Introduction of changes to the legislation on information – “the territory of truth”
Evhen Zakharov, a co-chairman of the Kharkov group for human rights protection:
«If the introduction of changes to the legislation on information would have some real consequences, then it would result in the improvement of court practices. This will give journalists the opportunity to become more liberal in the assessments of the activities of political figures. However, now judges cannot interpret the considered norms properly, since these norms are new for them. It is doubtful that the judges will ground their decisions concerning the conflicts with mass media on new law provisions. Advocates should exert many efforts for persuading the judges to act in the correspondence with new legal realities. Mykola Tomenko, the mouthpiece of these changes, stated that the adopted documents would not have the great effect. So, I believe that these amendments will not influence the situation with the freedom of speech very much. Nevertheless, advocates will have the opportunity to use these norms as arguments for the protection of mass media workers. Thus, we have now the “deferred-action weapon”, which will go off earlier or later, but not in the current political season. I do not think that the newly adopted laws will spur journalists to the freer elucidation and discussion of the political life in the country. The mass media need some other additional stimuli. Will the renewed legislative base influence the interrelations between the political forces? The “battles” between these forces are rather chaotic, and I believe that the situation will remain the same: both during the preparation to the election and the approval in the Parliament of the law on the constitutional reform, which, in the nearest future, is going to be the main reason of the confrontation between the parliamentary majority and the opposition. The role of the press also would not change, if no cataclysms would happen. Let us hope that they will not happen.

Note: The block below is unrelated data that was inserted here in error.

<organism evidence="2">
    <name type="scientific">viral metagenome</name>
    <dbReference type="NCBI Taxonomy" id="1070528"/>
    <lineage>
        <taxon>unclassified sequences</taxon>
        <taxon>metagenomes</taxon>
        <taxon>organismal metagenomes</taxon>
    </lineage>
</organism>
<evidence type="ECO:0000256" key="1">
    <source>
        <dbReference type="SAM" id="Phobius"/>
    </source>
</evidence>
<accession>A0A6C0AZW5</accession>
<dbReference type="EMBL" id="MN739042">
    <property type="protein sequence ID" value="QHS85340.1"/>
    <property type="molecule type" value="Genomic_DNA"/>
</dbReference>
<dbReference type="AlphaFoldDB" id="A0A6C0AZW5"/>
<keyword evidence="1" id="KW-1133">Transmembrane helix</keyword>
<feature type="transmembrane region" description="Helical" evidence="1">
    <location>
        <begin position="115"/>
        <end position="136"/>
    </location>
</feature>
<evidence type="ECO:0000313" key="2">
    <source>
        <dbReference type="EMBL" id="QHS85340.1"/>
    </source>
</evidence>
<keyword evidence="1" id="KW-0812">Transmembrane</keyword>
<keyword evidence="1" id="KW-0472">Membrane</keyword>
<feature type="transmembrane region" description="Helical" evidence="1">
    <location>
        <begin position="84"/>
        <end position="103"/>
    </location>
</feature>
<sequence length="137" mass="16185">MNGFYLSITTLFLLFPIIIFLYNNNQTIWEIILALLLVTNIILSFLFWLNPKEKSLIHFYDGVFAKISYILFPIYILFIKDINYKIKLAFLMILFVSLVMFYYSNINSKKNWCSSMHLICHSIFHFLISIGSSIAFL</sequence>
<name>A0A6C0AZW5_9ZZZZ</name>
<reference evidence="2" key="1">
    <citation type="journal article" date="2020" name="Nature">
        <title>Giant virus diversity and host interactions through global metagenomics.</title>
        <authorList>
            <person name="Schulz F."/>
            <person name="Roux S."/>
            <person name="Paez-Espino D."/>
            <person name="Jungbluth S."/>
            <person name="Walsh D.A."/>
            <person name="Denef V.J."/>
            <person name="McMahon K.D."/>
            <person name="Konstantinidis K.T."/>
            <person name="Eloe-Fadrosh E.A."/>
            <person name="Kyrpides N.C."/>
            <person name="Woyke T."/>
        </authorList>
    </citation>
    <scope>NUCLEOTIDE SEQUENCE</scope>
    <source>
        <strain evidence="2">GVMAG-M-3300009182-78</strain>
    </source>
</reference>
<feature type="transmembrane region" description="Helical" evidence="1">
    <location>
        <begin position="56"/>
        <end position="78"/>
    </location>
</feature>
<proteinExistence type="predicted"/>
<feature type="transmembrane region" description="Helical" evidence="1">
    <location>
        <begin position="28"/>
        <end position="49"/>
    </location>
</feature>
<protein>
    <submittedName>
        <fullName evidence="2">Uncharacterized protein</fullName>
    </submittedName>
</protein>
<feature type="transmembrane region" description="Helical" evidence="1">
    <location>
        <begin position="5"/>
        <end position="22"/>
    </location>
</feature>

(«2000» — «Svoboda slova», No. 37, 12-18 September 2003)
Our legislators widened “the territory of truth” by the adoption of a number of laws on mass media, reckons Mykola Tomenko, the head of the Parliamentary committee in charge of the freedom of speech.
M. Tomenko told to a correspondent of “UM” about the work of MPs at the last session and about their “creative plans”:
“I reckon that we fulfilled the minimal program: prevented a great part of claims against mass media, widened the so-called “territory of truth”… The law on the struggle with censorship came into force. By now we have more than ten court resolutions grounded on this law. They concern the cases, where the claims were rejected at all, since these claims were handed by the organs of state power or local self-rule, and the cases, where the consideration was ceased because the affair concerned the evaluative judgments, for which journalists had the right”.
We plan to consider the drafts of two laws at the coming session: the law on TV broadcasting (it was adopted in the first reading) and the law on TV and radio broadcasting, which was supported by the committee, but has not been adopted in the first reading yet. The first law describes in details the procedure of giving licenses, which will liquidate many conflicts. The law envisages the precise mechanism of the adoption of decisions and turns the National Council to the collegiate organ. The law on TV and radio broadcasting stipulates the regulation of the relations between national TV companies, regional TV companies and the operators of cable TV. Today the discussion is conducted about the social (narrow) and commercial packages for the operators of cable TV. Our position is the following: the law should envisage everything concerning the narrow package. This package must obligatory include all national and regional TV channels. If some free space remains, then the operators have the right to add other channels: Russian, German or whatever they like. The commercial package may contain any TV channels, but the operators must pay for this…